Saturday, April 30, 2011

A Portrait of the Blogger as a Young Atheist

I came to atheism young. I was never a believer. My family went to church and I attended Sunday school in the basement of South Church, the Congregational church in downtown Hartford a few blocks south of the Wadsworth Atheneum. We got dressed up, put on uncomfortable shoes, and I listened to the sales pitch, week in and week out.

Coffee hour after was fine -- coffee cake, donuts, juice -- I liked that bit, it was the Sunday school part the bored and confused me. It's all a bit hazy, I might've been in first or second grade but all I can remember clearly is thinking the teacher must be either a fool, a liar, or both, because it was clear these stories were fairy tales, yet this grown-up who must've known better was pretending to believe them and, worse, wanted us to pretend to believe them as well. It bothered me that I couldn't figure out why. I finally landed on hypocrisy instead of mental retardation since these adults were able to function normally and acted in accordance with the behavior I expected of people who knew they lived in a real world -- a world where miracles don't happen and only the mentally ill hear voices nobody else can hear.

There was one thing in that church that made sense to me. Above the exit was a bit of Micah 6:8: "Do justly, love mercy, walk humbly with thy God." That's enough, I thought, if they could just leave it at that, and let the "with thy God" part be optional, I'd have no problem being a church-goer. The problem was they read and preached from other parts of the Bible, and despite all the cherry-picking, it was clear to me even as a youngster that it was full of crap: ranging from insufferably boring to outright evil. I read it from cover to cover to be sure. Certainly, the odd passage of surpassing beauty can be found, but those were few and far between. The idea that a book that lousy could be divinely inspired was obviously, even to this grade-schooler, ludicrous. Far more reasonable to believe it was the writing of primitive men who didn't know much about anything, and couldn't even keep their story straight.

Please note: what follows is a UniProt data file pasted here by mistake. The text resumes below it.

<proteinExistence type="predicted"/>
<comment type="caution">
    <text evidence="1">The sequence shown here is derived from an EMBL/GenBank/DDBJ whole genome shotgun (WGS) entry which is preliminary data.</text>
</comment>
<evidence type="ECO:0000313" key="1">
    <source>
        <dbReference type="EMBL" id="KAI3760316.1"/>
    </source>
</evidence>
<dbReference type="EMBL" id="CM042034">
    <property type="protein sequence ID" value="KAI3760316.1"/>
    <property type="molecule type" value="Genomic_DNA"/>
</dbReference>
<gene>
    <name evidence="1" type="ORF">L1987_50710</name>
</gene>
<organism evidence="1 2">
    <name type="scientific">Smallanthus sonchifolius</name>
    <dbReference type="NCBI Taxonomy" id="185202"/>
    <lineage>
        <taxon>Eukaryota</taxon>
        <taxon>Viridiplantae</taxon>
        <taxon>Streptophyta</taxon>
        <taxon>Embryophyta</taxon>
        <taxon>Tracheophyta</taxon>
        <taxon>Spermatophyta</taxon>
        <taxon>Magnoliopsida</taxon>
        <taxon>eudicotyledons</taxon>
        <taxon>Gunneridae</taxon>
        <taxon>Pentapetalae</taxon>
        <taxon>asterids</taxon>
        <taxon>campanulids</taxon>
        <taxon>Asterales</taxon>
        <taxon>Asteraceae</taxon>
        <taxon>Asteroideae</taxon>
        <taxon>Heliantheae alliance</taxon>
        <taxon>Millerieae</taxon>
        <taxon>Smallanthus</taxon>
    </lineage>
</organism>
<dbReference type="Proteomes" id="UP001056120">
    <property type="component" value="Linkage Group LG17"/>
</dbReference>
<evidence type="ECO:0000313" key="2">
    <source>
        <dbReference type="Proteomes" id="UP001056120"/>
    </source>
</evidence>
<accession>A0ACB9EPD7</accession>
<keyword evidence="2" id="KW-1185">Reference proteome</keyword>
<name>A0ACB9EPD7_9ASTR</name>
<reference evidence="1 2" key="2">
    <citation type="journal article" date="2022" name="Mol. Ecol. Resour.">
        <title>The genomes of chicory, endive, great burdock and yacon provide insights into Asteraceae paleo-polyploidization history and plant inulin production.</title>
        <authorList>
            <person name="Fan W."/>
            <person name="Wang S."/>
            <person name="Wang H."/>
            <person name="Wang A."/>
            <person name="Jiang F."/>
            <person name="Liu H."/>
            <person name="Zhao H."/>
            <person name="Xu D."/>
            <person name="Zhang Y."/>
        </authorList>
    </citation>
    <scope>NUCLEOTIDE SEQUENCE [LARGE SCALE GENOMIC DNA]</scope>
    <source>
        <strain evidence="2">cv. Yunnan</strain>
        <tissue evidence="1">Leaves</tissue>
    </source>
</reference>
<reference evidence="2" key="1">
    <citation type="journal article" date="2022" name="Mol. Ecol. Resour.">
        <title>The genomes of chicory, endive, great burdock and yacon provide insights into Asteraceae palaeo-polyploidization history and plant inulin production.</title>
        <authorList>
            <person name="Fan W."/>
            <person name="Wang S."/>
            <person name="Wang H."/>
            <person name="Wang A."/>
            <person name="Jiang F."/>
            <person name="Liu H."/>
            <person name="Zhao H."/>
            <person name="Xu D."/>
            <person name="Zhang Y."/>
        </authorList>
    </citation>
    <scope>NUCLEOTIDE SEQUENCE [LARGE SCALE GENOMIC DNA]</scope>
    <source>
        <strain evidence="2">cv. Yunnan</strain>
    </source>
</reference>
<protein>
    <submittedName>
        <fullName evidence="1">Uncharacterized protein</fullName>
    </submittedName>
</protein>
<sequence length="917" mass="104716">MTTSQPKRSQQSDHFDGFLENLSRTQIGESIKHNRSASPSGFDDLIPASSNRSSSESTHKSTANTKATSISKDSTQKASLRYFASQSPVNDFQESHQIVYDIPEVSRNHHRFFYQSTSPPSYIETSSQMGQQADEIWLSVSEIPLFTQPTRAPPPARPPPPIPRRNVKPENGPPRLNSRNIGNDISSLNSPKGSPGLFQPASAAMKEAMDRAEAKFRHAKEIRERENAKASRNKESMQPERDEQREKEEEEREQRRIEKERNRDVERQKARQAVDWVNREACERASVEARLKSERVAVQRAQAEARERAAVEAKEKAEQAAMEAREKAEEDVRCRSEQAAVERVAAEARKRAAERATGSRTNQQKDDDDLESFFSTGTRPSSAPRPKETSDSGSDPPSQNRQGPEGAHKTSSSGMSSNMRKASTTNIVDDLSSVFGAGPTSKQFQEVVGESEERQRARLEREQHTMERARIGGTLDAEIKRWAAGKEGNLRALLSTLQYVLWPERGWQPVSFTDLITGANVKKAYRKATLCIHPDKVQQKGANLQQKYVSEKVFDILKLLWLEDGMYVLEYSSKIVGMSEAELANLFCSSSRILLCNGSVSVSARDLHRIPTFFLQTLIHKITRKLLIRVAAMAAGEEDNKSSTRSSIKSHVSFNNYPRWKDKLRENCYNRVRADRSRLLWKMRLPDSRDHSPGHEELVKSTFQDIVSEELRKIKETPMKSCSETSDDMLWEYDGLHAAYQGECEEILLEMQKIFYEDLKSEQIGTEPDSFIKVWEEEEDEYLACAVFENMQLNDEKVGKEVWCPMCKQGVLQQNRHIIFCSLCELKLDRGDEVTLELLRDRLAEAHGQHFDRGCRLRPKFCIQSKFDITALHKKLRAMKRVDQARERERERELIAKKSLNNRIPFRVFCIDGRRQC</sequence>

South Congregational Church Hartford
That's it, it's not very exciting. I was shown a bunch silliness and rejected it as such. To this day it confuses and saddens me why people can't come together to enjoy fellowship, resolve to help one another, and seek to improve society and themselves without centering the whole activity around a load of nonsense -- making it impossible for reasonable people to bear. We could accomplish so much with that time and energy ...

(South Church is a stately old building and I recommend taking peek inside if you're ever in Hartford. Then head south on Main, bear right on Maple, go left at the fork onto Franklin Ave, and keep driving south until you find Mozzicato's. Get yourself an espresso and some cookies. Now you're enjoying some of the best of Hartford.)
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